Tuesday, May 20, 2008

A roadmap toward a European healthgrid

This is an exciting work towards building an environment of sharing of resources across heterogeneous and dispersed health data:
Also, an application which can be accessed by all users as a tailored information system according to their level of authorization and without loss of information. Collaboration is the heart of this especially across multiple disciplines. In addition, many standards have not yet been realized (e.g., HL7 (Health Level Seven), the US based Standards Development Organization that currently offers asynchronous messaging), this makes a grid approach far more powerful where organizations join the grid and make their information available for querying, processing, analysis, etc.

Few challenges remain, such as:
  • How do we secure and maintain high performance of such distributed structure of data integration and computing?
  • How do we close the gap between grid standards and health-related standards [some nice work's been done here by Power, et al]?
  • How do we go about next-generation open source ontologies for medical informatics?
  • How do we close the gap between hospital policies, public health policies, etc. and the grid approach?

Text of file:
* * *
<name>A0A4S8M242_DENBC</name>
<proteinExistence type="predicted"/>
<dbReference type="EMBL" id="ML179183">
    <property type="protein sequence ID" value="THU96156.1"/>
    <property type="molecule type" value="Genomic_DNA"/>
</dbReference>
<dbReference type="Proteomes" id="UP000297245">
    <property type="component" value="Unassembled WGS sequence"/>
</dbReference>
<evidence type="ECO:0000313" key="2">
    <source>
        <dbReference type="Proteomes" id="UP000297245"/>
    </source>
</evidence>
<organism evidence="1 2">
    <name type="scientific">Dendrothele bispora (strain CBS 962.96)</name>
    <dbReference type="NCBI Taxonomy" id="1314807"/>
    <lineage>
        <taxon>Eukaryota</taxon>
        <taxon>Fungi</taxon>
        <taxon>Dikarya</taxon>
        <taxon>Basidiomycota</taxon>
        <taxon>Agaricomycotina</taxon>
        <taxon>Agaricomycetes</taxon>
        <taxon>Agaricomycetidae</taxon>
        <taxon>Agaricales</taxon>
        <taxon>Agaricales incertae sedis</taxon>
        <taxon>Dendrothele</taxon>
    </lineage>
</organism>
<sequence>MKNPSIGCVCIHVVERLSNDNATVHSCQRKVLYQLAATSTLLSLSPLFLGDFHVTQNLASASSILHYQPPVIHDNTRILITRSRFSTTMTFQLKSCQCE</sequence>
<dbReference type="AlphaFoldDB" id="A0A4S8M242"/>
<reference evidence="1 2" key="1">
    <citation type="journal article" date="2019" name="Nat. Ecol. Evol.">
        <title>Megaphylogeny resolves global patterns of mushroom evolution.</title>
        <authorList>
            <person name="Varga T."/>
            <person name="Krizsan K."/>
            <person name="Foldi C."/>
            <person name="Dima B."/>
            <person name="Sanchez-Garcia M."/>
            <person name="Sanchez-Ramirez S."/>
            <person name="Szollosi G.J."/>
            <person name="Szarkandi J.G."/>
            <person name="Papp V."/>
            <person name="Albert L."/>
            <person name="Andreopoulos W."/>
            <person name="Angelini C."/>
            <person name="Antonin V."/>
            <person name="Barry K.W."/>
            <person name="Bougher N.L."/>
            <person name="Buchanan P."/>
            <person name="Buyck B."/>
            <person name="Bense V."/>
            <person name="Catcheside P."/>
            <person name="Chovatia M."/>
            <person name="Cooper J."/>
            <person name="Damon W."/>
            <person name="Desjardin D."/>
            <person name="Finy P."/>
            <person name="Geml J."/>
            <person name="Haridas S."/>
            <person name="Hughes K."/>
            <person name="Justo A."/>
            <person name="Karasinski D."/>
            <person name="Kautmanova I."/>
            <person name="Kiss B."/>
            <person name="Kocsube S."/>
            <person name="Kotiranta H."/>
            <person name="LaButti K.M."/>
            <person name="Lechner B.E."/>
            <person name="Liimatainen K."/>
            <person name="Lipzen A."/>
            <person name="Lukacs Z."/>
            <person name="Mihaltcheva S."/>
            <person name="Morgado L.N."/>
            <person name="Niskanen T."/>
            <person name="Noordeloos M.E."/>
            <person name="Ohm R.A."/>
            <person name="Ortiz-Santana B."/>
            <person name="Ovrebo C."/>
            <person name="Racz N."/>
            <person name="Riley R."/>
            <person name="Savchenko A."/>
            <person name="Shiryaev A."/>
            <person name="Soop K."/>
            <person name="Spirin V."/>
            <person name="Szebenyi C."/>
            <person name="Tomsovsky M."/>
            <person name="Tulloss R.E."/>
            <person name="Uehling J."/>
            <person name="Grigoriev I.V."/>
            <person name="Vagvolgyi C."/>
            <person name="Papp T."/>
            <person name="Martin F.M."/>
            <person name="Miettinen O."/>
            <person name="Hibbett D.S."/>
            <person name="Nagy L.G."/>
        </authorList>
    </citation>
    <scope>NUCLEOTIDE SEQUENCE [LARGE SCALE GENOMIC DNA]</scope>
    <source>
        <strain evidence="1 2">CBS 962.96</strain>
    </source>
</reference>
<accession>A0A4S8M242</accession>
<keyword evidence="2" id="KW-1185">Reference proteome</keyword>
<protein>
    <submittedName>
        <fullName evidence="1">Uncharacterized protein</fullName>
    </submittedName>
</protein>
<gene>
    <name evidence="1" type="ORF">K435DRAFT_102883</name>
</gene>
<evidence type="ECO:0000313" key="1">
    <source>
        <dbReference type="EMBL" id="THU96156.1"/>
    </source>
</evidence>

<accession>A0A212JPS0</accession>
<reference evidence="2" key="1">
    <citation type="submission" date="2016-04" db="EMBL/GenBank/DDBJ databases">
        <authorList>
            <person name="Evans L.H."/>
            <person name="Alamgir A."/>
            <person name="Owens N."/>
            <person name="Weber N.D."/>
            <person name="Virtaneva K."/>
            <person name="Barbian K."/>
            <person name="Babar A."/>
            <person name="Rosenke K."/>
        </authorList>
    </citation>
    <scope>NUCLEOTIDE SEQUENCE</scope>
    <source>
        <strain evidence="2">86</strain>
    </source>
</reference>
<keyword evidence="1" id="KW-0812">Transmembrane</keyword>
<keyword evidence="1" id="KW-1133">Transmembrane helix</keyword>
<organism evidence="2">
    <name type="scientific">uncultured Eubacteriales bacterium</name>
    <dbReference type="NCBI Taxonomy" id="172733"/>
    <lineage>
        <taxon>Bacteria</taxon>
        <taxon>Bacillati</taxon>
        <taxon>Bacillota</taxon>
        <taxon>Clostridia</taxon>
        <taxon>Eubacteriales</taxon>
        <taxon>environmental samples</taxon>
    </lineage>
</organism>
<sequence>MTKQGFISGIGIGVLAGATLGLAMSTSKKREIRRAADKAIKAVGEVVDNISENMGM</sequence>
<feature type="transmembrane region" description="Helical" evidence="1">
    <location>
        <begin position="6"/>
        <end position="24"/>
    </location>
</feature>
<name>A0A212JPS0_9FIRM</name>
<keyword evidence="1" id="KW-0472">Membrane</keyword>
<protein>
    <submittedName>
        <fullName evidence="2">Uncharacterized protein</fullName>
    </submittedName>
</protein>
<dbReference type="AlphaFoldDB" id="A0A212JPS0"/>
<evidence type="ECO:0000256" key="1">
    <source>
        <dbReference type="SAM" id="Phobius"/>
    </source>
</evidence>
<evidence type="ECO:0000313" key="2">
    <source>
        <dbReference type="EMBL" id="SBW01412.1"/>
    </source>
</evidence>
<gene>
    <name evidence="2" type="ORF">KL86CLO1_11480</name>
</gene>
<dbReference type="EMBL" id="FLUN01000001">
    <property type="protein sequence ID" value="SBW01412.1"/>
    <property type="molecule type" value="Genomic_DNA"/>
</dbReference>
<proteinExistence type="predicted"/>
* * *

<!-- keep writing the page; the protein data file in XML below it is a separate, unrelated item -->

• How do we go about consumerism and patient ownership of her or his data?
If anything, I hope this raises more awareness of the grid application in health and public health - much still remains to be answered.

Successes are already underway in the health community, for example:
But also there are lots of lessons which we can learn from the innovative thinking of efforts like the Google Cloud (click here to learn more about cloud computing). In addition, InSTEDD’s Mesh4x allows for asynchronous integration of data between many different sources regardless of network connection, systems or services. Network connectivity is not a constant requirement, as Mesh4x can collect and distribute updates between two users over SMS, Internet (HTTP exchange), or through other available means. InSTEDD recently partnered with the United States Centers for Disease Control and Prevention (CDC) and developed a synchronization adapter for Epi Info™, CDC's application for field collection of disease outbreak information (you can read more about this project in 2 of my previous blogs: Empowering Epidemiologists to Share Information, Anytime, Anywhere: Epi Info™ and Mesh4x, and our final demonstration in December 2008: Epi Info™ and Mesh4x Prototype Demonstration with US CDC).

I'd be very interested to hear your thoughts on this...

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